Dublin. Aung San Suu Kyi received a rock star welcome in Ireland Monday, with U2 singer Bono among those performing at a concert to honor the Myanmar democracy icon after flying in with her on his private jet.
Nobel Peace laureate Suu Kyi took to the stage with Bono to receive a prize from Amnesty International at the rights group’s “Electric Burma” concert in a packed Dublin theater.
She was later given the freedom of the city of Dublin at a special ceremony and crowds joined in singing “Happy Birthday” as she was given a cake to mark her 67th birthday, which is on Tuesday.
Bono thanked Suu Kyi for being at the concert, saying: “We know there are many many other places you could be and we understand the signal your presence here sends out and we are humbled, we are grateful.”
Suu Kyi sat alongside Bono — who has long supported Suu Kyi’s freedom struggle and dedicated the song “Walk On” to her — after the pair traveled from Oslo, Norway, where they had co-hosted a peace forum.
“To receive this award is to remind me that 24 years ago I took on duties from which I shall never be relieved but you have given me the strength to carry out,” Suu Kyi said in reply.
“I have discovered how much more people care. I had not expected this. I had not known how much they cared. This has come as a surprise to me and a very moving one.”
The concert, attended by around 2,000 people, opened with Ireland’s Riverdance troupe performing against an atmospheric set designed to look like a nocturnal beach scene.
Suu Kyi received Amnesty International’s Ambassador of Conscience Award, the rights group’s most prestigious prize, after performances from world artists including Benin singer Angelique Kidjo and US rapper Lupe Fiasco.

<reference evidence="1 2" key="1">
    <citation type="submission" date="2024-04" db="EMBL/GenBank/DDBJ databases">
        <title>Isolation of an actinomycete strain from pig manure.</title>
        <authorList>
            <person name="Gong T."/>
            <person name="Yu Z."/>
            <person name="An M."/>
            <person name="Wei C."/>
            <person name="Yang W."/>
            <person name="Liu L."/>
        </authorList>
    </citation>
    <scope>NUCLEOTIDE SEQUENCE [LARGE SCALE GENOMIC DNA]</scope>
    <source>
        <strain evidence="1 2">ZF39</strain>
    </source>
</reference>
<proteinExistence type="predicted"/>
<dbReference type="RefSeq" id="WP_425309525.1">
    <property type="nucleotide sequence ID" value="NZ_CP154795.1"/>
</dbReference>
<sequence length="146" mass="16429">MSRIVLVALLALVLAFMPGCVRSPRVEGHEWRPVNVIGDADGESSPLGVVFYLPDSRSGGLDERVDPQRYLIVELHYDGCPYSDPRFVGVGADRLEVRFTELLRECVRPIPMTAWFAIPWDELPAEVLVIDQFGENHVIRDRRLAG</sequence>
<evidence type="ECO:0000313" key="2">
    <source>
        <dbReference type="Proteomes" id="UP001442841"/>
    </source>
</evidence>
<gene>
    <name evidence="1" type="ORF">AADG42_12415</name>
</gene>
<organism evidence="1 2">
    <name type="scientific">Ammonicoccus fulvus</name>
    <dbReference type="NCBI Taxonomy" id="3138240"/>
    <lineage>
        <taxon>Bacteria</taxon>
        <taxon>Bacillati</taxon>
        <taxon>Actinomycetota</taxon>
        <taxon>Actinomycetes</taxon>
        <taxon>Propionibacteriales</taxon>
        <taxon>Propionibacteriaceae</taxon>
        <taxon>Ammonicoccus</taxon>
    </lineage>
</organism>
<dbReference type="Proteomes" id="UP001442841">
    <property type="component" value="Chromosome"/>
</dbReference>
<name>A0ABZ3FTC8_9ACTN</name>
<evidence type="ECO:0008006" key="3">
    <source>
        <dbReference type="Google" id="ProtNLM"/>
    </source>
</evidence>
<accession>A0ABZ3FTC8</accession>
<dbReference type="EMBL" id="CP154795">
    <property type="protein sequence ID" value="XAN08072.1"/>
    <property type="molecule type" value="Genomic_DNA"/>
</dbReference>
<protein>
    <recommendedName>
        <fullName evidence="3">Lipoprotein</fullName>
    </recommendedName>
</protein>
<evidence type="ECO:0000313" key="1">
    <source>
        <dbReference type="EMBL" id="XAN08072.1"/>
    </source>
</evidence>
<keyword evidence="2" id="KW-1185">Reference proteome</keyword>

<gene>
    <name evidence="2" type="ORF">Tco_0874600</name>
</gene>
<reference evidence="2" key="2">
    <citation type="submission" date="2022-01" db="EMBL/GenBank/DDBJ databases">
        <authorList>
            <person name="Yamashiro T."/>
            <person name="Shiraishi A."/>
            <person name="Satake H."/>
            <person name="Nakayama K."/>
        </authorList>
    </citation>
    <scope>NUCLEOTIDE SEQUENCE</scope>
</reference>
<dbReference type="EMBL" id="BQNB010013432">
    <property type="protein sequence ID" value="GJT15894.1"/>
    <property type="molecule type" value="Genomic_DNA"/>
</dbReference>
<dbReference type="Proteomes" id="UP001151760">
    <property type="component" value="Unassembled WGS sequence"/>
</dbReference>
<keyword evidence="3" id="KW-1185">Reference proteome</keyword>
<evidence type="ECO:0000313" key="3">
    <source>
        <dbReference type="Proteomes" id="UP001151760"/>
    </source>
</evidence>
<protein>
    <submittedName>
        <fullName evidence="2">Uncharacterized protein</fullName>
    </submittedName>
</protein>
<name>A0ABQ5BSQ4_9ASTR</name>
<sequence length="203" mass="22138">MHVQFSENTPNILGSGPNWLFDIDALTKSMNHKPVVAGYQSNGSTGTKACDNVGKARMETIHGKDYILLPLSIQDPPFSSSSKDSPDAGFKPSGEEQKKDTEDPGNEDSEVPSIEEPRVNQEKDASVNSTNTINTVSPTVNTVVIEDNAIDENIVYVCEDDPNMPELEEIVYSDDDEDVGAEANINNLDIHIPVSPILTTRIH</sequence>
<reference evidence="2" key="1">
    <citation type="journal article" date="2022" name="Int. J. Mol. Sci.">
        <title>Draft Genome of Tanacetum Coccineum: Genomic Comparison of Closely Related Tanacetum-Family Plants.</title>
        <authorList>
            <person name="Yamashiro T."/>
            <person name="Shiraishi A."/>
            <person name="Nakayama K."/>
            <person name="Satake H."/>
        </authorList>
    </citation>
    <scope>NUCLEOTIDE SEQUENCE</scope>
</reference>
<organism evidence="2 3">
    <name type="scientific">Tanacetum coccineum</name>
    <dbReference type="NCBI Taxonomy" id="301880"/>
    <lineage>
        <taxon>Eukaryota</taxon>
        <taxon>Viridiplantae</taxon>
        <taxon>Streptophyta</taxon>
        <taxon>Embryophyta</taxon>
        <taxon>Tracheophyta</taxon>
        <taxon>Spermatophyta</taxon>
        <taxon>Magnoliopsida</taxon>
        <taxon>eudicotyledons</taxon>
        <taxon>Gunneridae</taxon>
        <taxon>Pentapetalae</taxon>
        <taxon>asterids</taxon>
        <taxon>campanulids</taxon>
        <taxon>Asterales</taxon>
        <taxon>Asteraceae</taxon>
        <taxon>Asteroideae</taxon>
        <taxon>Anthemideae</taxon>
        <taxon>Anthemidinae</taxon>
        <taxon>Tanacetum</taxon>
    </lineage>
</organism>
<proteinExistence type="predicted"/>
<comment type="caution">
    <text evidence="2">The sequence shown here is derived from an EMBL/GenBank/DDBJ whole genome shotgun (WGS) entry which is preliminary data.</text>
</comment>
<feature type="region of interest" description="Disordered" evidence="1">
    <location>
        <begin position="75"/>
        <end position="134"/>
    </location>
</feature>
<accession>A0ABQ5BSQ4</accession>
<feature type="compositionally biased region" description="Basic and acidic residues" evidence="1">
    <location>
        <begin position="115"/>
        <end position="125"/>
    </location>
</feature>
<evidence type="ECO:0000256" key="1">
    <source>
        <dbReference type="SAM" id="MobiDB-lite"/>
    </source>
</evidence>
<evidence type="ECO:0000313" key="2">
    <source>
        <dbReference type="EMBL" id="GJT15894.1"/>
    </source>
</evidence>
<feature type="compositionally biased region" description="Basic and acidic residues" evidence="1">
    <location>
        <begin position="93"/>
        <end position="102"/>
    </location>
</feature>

She won the award in 2009 but was under house arrest in Myanmar at the time so could not collect it.
The concert also featured a recorded message from Dave Lee Travis, the British DJ nicknamed the “Hairy Cornflake”, who Suu Kyi has said kept her spirits up during her time under house arrest.
Myanmar comedian-activist Zarganar, another of the performers, said he spent almost 11 years in prison in his country “because of making jokes”.
Bono, wearing his trademark black glasses, wrapped up the event with a performance of “Walk On”, followed by U2′s “One”.
In Dublin, Suu Kyi also met with Irish President Michael D. Higgins.
After the concert at the Bord Gais Energy Theatre, thousands of people turned out at an open-air event to see Suu Kyi given the Freedom of the City of Dublin, some 12 years after she was named for the honor.
The Lord Mayor of Dublin, Andrew Montague, paid tribute to “a democracy and human rights activist of world renown”, promising Suu Kyi: “The Irish people will stand by you.”
Suu Ky briefly thanked the crowds but warned them that the “troubles are not over yet” in Myanmar.
An emotional Suu Kyi delivered her Nobel lecture at Oslo City Hall on Saturday, more than two decades after the peace prize was awarded to her in 1991. She was unable to accept it at the time.
After visiting Ireland, Suu Kyi’s 17-day European tour takes her to Britain on Tuesday.
She will celebrate her birthday with a family reunion in the southern English town of Oxford, where she studied at the prestigious university and lived for several years with the late Michael Aris, her English husband and father of her two sons.
Oxford University, where she studied politics, philosophy and economics, will award her with an honorary degree on Wednesday.
On Thursday, Suu Kyi is to address both houses of parliament in London as well as meet Prime Minister David Cameron and heir to the throne Prince Charles.
Suu Kyi’s tour, which also takes in Switzerland and France, is her first trip to Europe for 24 years.
It has been clouded by continued violence in western Myanmar where dozens of people have been killed and more than 30,000 people displaced by clashes between Buddhist Rakhines and stateless Muslim Rohingya.